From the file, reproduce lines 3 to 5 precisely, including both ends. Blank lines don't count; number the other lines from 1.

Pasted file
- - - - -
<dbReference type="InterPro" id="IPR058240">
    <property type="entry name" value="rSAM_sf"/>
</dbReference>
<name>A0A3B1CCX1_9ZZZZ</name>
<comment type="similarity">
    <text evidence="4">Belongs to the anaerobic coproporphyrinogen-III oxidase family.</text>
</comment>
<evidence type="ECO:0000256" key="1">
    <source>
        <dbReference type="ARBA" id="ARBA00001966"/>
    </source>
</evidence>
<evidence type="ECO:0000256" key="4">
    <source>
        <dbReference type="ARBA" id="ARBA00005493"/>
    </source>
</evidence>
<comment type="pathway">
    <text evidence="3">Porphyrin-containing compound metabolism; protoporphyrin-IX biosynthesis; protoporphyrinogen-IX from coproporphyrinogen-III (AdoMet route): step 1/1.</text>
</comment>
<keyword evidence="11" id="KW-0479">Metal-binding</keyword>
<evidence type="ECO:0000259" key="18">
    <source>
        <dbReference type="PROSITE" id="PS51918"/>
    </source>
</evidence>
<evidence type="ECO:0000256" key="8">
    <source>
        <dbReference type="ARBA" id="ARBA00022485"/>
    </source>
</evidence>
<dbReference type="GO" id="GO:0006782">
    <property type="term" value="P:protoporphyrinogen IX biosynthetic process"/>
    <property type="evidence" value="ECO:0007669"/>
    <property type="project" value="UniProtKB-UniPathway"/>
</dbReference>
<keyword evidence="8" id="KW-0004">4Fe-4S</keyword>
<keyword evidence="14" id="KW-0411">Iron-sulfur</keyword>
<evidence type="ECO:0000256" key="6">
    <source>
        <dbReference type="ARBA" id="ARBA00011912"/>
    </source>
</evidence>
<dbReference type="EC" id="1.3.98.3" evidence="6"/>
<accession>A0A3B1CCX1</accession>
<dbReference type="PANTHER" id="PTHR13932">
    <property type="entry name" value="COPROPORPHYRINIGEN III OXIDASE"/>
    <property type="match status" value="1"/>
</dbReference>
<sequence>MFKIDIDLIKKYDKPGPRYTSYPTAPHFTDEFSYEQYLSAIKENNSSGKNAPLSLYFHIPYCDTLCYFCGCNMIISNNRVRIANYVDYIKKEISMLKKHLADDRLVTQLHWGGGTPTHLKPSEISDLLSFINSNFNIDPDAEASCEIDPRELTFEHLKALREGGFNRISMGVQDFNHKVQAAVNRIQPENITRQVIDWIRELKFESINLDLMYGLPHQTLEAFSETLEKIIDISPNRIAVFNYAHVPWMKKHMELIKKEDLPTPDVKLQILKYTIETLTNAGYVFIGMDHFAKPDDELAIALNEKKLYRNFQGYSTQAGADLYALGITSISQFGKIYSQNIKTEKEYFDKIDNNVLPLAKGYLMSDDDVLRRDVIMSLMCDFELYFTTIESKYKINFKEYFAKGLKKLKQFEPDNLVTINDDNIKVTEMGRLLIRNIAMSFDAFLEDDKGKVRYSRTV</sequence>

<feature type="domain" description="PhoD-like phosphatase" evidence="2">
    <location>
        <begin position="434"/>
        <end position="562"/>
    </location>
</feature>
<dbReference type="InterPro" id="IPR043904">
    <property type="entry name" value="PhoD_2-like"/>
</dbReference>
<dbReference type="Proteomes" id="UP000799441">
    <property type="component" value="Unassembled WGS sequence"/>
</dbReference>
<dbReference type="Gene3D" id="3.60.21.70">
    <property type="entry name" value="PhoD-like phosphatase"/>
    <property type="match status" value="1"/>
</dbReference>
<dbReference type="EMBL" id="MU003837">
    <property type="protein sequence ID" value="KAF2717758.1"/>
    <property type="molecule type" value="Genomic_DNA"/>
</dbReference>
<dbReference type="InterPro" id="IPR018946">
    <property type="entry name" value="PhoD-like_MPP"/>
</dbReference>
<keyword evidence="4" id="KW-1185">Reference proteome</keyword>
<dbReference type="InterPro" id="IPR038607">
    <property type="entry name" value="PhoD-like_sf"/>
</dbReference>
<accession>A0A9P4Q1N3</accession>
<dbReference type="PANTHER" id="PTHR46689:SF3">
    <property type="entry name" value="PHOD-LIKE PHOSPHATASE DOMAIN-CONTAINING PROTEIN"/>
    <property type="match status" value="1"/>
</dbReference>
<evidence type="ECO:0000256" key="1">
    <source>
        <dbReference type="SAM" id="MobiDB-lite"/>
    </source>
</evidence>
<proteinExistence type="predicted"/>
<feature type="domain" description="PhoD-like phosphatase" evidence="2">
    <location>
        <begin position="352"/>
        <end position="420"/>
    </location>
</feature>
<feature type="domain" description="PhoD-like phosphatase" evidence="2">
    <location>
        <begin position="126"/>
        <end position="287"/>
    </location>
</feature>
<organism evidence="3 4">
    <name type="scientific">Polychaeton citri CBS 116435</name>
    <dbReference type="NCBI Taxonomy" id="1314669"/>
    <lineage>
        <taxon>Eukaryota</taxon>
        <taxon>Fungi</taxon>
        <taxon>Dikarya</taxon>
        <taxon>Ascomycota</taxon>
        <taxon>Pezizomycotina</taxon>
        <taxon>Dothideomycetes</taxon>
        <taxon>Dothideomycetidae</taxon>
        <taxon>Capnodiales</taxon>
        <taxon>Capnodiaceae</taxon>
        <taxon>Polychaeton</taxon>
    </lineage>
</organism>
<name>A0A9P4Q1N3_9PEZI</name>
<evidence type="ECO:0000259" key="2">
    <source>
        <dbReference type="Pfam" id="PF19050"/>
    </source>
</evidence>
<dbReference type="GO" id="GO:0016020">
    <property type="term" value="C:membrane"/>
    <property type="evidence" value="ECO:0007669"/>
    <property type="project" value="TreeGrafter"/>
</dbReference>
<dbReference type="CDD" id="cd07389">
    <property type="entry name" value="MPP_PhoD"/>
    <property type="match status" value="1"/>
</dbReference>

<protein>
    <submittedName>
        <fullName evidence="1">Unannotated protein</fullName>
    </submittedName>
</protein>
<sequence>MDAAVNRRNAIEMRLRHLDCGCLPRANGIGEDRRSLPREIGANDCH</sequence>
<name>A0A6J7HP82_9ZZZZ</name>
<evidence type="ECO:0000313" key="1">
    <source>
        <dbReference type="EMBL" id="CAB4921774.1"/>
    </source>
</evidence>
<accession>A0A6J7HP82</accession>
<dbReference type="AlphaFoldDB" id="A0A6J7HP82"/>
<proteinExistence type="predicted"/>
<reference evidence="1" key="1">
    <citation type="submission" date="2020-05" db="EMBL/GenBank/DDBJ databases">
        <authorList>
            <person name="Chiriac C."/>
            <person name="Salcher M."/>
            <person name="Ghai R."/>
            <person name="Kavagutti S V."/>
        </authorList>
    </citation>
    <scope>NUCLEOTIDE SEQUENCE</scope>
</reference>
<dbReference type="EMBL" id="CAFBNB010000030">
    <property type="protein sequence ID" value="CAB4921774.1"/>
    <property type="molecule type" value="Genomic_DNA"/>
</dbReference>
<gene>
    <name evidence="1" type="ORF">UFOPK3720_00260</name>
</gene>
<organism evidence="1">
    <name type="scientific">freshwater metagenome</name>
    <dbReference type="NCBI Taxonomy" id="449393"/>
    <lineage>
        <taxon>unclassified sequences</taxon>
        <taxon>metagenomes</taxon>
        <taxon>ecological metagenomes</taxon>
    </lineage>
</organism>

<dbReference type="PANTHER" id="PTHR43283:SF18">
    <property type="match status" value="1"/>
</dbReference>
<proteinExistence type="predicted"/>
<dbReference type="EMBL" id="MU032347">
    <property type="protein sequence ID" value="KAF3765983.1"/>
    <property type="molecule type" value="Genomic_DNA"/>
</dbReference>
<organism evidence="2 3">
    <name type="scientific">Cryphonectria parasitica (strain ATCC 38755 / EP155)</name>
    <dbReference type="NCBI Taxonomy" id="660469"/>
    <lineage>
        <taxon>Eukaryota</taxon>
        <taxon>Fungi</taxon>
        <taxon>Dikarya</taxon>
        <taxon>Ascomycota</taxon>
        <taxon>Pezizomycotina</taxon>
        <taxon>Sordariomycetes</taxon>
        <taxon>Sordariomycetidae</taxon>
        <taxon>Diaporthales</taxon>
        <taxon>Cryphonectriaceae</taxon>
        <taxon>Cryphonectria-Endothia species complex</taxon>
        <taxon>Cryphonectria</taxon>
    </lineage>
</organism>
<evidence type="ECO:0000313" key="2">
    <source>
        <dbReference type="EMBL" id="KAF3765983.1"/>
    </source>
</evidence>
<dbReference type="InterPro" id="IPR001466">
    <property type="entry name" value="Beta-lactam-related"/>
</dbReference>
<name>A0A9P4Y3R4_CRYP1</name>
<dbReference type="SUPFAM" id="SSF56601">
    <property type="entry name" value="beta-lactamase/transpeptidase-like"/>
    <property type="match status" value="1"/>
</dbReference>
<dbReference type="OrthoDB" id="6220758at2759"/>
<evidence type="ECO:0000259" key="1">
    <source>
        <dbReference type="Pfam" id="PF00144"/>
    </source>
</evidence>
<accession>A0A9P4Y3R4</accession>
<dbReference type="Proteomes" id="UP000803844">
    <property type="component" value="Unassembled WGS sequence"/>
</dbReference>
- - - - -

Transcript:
</dbReference>
<name>A0A3B1CCX1_9ZZZZ</name>
<comment type="similarity">